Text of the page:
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Living from love is above all about relationship. It requires both accurate tracking of other people’s actions and being, accurate declarations of our own feelings, ambitions, thoughts and intentions, and negotiation of what each of these may mean in practice.

Calling this rapport, as I do, emphasizes the extent to which this quality of relating is made and remade as time and distraction erode it. A closeness with friends or relatives who we value and perhaps love is likely to fade unless we, and they, stay in touch in some way.

As with several other elements of living from love, rapport is not a state of grace that we acquire, or a god-given blessing, so much as the outcome of recurring dialogue, or gifting and receiving.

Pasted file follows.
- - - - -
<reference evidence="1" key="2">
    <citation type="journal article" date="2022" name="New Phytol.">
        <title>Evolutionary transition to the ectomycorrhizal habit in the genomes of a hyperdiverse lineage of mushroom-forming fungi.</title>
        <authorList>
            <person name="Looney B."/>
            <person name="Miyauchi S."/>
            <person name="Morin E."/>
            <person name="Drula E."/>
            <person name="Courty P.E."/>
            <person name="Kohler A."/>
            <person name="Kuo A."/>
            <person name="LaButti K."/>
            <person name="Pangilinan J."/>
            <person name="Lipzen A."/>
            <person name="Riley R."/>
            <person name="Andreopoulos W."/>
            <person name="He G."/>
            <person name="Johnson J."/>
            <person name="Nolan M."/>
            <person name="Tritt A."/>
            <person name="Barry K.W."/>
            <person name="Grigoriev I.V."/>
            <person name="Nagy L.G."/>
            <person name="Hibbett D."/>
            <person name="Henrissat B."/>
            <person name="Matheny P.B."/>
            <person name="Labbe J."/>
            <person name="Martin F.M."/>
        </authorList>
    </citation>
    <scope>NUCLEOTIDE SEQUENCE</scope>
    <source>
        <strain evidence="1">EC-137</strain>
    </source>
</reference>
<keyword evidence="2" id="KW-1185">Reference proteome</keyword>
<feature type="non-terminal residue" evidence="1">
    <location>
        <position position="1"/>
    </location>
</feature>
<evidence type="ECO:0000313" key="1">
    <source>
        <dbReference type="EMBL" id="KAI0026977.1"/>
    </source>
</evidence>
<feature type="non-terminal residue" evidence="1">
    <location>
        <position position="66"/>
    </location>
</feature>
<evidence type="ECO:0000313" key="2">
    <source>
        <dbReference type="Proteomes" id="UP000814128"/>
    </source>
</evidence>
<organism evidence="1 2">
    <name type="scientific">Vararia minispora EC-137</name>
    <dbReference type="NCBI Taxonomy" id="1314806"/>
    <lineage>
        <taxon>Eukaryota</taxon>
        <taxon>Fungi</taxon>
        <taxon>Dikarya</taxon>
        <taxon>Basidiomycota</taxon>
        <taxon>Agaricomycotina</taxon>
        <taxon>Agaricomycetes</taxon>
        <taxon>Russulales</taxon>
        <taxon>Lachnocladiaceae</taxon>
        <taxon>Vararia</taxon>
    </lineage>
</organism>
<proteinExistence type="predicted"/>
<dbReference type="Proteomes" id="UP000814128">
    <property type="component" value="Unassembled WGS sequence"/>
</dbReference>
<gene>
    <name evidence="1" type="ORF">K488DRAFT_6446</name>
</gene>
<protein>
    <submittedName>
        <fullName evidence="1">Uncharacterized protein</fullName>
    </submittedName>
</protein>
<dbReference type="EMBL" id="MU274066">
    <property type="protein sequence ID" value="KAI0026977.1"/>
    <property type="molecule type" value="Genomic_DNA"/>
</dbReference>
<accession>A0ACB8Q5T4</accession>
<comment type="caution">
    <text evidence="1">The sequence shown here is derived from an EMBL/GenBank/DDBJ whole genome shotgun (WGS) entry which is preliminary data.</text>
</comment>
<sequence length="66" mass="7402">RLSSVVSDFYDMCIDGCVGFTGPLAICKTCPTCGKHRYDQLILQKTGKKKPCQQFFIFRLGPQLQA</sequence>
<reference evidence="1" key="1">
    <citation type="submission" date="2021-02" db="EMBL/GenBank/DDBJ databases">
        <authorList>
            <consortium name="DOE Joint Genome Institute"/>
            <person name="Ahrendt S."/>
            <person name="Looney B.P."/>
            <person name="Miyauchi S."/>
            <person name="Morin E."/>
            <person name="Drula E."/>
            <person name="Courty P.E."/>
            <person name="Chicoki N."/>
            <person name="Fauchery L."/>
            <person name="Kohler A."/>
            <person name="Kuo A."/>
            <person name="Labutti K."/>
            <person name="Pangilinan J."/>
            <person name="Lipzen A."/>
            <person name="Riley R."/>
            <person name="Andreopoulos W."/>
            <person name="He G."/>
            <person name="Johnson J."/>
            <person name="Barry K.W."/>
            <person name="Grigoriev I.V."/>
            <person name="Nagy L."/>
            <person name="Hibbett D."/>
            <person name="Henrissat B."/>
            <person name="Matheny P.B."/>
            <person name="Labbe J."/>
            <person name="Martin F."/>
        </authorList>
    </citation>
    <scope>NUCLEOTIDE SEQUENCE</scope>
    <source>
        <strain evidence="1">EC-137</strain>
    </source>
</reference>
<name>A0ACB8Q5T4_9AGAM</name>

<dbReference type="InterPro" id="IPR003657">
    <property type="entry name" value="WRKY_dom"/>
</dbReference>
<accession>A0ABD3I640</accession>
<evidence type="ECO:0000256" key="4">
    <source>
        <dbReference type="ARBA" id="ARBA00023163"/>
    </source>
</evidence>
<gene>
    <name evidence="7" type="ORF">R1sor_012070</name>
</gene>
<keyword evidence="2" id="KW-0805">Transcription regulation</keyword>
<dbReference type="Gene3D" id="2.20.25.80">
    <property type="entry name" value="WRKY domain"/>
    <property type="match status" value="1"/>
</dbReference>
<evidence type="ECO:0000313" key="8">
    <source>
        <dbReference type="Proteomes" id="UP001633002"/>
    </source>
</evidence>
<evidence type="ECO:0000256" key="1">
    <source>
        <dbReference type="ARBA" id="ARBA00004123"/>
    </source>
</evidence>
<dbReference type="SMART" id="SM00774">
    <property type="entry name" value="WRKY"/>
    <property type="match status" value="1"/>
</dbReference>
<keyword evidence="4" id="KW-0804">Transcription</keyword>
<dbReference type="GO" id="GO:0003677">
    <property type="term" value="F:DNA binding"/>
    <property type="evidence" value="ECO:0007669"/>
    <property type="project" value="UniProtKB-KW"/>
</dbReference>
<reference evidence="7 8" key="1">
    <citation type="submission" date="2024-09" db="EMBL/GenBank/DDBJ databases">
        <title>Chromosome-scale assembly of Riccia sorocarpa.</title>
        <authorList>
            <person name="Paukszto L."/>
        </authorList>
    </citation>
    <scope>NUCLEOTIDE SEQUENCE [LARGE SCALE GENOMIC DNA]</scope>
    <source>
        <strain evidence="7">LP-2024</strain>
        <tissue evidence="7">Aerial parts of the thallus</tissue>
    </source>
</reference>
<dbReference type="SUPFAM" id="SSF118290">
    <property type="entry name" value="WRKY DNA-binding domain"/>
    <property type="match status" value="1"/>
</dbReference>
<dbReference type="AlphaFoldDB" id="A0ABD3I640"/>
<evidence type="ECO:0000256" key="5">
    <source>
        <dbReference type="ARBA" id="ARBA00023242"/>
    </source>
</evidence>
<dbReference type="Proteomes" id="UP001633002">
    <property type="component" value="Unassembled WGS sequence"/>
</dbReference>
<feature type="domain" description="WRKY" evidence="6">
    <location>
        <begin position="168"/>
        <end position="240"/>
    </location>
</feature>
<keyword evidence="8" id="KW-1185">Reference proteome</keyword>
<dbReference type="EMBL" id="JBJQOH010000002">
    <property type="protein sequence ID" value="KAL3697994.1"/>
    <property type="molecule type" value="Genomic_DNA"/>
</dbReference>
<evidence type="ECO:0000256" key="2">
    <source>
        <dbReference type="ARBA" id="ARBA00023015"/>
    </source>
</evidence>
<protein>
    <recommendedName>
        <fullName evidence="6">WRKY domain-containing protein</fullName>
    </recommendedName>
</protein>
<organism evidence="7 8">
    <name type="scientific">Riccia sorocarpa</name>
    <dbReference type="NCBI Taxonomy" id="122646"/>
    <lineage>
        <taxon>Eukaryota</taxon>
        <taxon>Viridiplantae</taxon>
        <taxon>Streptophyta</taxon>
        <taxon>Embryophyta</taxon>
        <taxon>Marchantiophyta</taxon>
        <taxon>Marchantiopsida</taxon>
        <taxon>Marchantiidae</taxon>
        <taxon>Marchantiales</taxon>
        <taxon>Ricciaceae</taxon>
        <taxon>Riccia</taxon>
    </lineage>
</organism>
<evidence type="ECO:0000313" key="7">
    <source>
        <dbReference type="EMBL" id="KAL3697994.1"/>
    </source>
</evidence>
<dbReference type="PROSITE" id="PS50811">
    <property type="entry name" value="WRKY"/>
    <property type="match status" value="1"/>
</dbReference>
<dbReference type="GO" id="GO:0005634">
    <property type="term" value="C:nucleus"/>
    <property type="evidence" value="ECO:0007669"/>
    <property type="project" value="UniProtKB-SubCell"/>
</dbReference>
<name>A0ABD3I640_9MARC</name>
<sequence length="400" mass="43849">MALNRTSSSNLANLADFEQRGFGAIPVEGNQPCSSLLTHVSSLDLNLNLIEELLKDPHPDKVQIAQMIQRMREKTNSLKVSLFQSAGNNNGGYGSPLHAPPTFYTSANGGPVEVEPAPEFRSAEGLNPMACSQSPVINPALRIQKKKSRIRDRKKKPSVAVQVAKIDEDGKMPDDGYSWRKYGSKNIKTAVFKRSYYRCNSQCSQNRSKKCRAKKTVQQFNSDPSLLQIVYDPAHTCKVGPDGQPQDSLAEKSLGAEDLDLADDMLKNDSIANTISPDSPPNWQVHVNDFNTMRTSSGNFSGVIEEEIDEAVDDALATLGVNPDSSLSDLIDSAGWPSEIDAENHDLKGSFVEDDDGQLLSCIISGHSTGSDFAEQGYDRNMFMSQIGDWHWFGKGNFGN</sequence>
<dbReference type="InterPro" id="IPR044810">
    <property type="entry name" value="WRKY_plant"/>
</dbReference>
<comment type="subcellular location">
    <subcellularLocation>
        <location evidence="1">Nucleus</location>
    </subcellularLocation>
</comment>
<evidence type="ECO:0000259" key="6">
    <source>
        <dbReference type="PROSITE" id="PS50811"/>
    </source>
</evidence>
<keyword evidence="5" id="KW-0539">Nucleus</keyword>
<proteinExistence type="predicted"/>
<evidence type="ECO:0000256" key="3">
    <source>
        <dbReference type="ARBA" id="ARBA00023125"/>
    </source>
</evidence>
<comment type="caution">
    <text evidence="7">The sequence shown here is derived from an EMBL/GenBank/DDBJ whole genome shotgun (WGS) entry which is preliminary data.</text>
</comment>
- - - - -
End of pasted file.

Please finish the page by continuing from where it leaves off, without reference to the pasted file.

Perhaps reflecting continuing patriarchal social relations, rapport can seem to be primarily a feminine quality; a vehicle for womanly solidarity, in contrast to what Deborah Tannen has called ‘report talk’ the male competitive exchange of stories of challenges met or pending.

Many men, and I used to be among them, tend to see womanly rapport talk as rooted in triviality, and sometimes a sisterly clinging together in the face of male bullying. They miss the point that the over-arching purpose of rapport talk is to build or sustain connection. Report talk, with it’s subtext of competition and dominance, the implication that what I did is bigger, better, or more profitable, tends to disconnect.

Living from love requires that the quality of connection, the rapport between us takes priority, even if only marginally, over the content of what we exchange with the beloved. A core task of living from love is constantly paying attention to this balance, is it being maintained? What would it take to rebuild it?

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This document was last modified on 2005-11-02 08:09:25.